Agricultural Economics (United Kingdom) | Year: 2014

Wheat, corn, rice, soybeans, and cotton experienced higher volatility in the second half of the 2000s. For the sample at hand, the unit root tests only validate a new period of high volatility for wheat and cotton. If in the next couple of years however, corn, rice and soybeans maintain their higher volatility, a new period of high volatility may also be validated statistically. Regarding the factors driving the intrayear volatility GMM estimates show that "commodity market fundamentals" i.e., the stock-to-use ratio and to a lesser extent the degree of internationalization, are the most systematically statistically significant coefficients among commodities. Over time, consecutive low stock-to-use ratios and a thin international market provoke typically high volatility. Speculative activity and liquidity in the agricultural derivative market have a stabilizing effect on the spot price, if any. Finally, "common macro" factors significantly impact volatility, especially the volatility of petrol and of exchange rates; their dispersion importance over the sample is quite sizeable. However, it is difficult to establish a link between, on the one hand, loose monetary policy, business cycle and inflation, and, on the other hand, commodity price volatility, as the sign of the estimated coefficient changes depending on the commodity and the estimated elasticities are quite low. © 2013 International Association of Agricultural Economists.

Weible D.,Thunen Institute of Market Analysis
Journal of Consumer Policy | Year: 2013

The literature on the factors influencing children's consumption behaviour is vast; however, gender-specific consumption behaviour and the determinants driving these discriminative decisions are largely unknown. This article contributes insights to the role of gender in food preferences using the example of school milk consumption by German primary school children. Study subjects included pupils, their parents, teachers, and other school personnel. The results of the multilevel model reveal that there are various factors influencing the probability that a child will decide to order school milk. In addition to individual factors such as socio-economics, eating habits, and preferences, consumption behaviour is also affected by social environmental factors. These factors include the preferences of parents, the consumption behaviour of teachers, teachers' attitudes, and the attitude of the school principal. Additionally, policy-driven aspects (e.g., school milk price, product range) were included in the analysis and proved to have an impact on a child's decision to order school milk. Although the results are limited to consumption behaviour for school milk, they can be used in the development of new or the revision of existing school food programmes. The example of school milk may shed light on how specific measures affect boys' and girls' consumption, e.g., how they react to price reductions or specific school settings. © 2013 Springer Science+Business Media New York.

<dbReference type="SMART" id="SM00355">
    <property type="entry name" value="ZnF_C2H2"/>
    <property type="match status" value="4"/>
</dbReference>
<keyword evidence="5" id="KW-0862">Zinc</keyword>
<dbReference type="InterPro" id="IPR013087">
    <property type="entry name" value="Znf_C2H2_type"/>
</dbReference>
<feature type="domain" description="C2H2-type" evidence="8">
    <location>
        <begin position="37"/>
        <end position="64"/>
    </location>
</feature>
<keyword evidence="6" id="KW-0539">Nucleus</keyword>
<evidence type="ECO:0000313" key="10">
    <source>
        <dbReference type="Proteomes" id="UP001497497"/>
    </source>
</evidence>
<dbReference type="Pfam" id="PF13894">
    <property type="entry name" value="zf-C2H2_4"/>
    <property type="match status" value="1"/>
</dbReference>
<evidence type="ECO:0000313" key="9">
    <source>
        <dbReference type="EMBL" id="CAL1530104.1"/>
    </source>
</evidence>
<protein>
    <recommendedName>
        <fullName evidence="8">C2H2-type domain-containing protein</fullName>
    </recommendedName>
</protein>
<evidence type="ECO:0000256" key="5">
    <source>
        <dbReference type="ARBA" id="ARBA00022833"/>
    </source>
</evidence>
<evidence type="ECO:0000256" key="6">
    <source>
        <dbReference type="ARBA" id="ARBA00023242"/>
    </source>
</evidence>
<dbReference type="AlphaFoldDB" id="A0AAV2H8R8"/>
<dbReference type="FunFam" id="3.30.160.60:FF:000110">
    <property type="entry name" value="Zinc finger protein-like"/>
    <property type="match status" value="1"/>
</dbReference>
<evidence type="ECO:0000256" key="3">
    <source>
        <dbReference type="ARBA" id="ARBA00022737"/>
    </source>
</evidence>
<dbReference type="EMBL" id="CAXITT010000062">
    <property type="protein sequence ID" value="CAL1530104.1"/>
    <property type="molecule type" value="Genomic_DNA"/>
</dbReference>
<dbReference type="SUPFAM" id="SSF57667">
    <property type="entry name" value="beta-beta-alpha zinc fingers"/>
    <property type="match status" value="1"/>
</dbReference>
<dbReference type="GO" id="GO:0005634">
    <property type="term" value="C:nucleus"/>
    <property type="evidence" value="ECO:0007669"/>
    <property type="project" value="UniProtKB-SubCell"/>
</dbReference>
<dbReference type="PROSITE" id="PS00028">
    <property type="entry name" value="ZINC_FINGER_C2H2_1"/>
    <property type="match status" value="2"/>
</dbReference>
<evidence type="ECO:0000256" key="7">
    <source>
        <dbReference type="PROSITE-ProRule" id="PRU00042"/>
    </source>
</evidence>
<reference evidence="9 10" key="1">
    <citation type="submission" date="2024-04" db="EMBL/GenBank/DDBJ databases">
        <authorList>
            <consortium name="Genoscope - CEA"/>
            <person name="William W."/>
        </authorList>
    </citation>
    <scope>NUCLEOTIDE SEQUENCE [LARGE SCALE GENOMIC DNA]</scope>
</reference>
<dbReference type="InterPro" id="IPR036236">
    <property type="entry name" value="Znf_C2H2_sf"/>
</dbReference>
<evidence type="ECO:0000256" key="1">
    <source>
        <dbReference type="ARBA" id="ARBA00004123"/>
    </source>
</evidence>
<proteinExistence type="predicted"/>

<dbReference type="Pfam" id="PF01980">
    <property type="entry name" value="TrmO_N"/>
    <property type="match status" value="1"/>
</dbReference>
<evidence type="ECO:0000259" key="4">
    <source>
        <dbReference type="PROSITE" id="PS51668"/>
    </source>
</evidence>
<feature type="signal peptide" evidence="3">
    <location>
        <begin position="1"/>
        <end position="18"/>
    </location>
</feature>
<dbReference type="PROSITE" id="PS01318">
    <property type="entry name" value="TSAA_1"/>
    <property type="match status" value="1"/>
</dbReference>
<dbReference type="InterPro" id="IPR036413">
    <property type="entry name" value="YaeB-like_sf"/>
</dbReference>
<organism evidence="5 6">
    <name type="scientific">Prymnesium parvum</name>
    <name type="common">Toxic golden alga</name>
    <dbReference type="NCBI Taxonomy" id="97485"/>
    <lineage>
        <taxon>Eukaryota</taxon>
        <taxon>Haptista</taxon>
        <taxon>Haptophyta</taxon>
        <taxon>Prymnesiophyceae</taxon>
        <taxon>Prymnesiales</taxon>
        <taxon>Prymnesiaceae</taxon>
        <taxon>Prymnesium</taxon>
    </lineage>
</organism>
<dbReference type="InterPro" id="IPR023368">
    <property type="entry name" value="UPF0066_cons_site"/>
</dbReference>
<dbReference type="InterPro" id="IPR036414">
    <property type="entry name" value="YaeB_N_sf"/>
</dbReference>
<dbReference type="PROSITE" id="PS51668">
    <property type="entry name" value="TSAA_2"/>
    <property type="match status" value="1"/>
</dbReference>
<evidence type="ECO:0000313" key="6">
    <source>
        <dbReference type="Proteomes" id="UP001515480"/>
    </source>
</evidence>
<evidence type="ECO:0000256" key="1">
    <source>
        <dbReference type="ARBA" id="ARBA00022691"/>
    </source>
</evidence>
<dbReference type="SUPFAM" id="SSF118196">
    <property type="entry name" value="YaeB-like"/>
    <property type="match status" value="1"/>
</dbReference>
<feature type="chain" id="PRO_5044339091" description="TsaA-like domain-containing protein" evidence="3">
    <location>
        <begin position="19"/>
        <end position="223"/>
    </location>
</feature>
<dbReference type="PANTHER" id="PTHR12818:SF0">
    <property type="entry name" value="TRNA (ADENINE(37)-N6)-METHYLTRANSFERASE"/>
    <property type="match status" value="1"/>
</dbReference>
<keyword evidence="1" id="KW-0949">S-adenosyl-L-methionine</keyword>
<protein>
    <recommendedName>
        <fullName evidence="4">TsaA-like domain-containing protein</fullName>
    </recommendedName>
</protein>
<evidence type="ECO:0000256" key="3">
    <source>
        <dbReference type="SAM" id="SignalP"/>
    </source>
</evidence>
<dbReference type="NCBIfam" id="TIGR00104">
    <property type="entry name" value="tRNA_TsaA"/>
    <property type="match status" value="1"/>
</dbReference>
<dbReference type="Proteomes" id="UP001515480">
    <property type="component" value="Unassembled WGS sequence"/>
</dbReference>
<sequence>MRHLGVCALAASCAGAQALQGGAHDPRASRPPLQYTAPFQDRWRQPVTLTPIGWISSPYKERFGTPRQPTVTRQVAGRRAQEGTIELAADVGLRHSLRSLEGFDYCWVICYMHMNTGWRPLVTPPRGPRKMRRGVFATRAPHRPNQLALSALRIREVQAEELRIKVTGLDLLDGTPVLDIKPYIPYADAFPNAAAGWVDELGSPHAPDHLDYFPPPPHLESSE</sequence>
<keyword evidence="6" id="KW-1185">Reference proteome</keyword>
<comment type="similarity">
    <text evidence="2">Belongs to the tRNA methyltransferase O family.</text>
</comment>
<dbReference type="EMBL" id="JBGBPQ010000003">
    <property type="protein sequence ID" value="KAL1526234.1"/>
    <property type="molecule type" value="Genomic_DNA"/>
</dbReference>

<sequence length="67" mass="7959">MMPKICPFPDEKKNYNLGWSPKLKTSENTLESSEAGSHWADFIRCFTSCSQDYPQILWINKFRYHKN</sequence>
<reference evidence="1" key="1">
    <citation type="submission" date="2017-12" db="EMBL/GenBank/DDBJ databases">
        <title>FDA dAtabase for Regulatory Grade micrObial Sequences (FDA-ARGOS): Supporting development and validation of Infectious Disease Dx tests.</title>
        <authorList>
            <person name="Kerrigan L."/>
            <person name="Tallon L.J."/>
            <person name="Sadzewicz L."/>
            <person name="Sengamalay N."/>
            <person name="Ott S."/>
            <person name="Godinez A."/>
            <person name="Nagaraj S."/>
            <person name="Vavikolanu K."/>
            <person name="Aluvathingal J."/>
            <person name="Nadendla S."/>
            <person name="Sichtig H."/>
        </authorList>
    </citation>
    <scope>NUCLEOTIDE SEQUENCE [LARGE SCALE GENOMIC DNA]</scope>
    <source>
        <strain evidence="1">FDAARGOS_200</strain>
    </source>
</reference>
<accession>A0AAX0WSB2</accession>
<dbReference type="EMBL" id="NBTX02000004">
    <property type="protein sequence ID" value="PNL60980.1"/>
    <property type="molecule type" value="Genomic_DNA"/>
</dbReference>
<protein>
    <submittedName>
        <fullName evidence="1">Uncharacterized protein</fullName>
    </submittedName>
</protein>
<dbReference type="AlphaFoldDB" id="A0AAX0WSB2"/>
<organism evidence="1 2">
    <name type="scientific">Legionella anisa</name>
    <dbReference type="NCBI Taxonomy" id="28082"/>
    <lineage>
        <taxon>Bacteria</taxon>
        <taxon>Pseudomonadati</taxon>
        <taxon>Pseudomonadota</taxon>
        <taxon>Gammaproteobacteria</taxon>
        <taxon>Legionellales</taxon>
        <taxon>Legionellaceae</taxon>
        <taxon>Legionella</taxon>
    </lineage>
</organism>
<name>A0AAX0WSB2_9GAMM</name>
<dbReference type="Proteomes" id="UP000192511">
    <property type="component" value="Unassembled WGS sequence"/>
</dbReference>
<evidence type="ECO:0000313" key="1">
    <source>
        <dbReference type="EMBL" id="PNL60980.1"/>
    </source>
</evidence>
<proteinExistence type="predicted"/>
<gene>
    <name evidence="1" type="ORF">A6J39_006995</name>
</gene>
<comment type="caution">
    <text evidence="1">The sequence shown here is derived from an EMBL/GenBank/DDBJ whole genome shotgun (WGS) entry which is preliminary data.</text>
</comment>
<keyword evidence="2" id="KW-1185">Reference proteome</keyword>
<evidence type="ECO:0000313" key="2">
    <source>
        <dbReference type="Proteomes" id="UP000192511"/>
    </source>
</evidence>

Pelikan J.,Thunen Institute of Market Analysis | Britz W.,University of Bonn | Hertel T.W.,Purdue University
Journal of Agricultural Economics | Year: 2015

This paper analyses the effects of introducing biodiversity-targeted ecological focus area (EFA) requirements on all farms with arable land in the EU by quantifying their global, regional, economic and environmental impacts in a mutually consistent way. To capture these impacts, different spatial scales need to be considered - ranging from on-farm decisions regarding the EFA in the EU, to supply response around the world. In order to address this challenge, we combine the supply side of the CAPRI model, which offers high spatial, farm and policy resolution in the EU, with the GTAP model of global trade and land use. Both models are linked through a multi-product, restricted-revenue function for the EU crop sector. The results predict improved environmental status in the high-yielding regions of the EU. However, output price increases lead to intensification in the more marginal areas of the EU where little or no additional land is taken out of production. The decrease in arable land in the EU is partially compensated by an increase of crop land, as well as increased fertiliser applications, in other regions of the globe. Thus, the improvement of environmental status in the EU comes at the price of global intensification, as well as the loss of forest and grassland areas outside the EU. Overall, we find that every hectare of land that is taken out of production in the EU increases greenhouse gas emissions in the rest of the world by 20.8 tonnes CO2 equivalent. © 2014 The Agricultural Economics Society.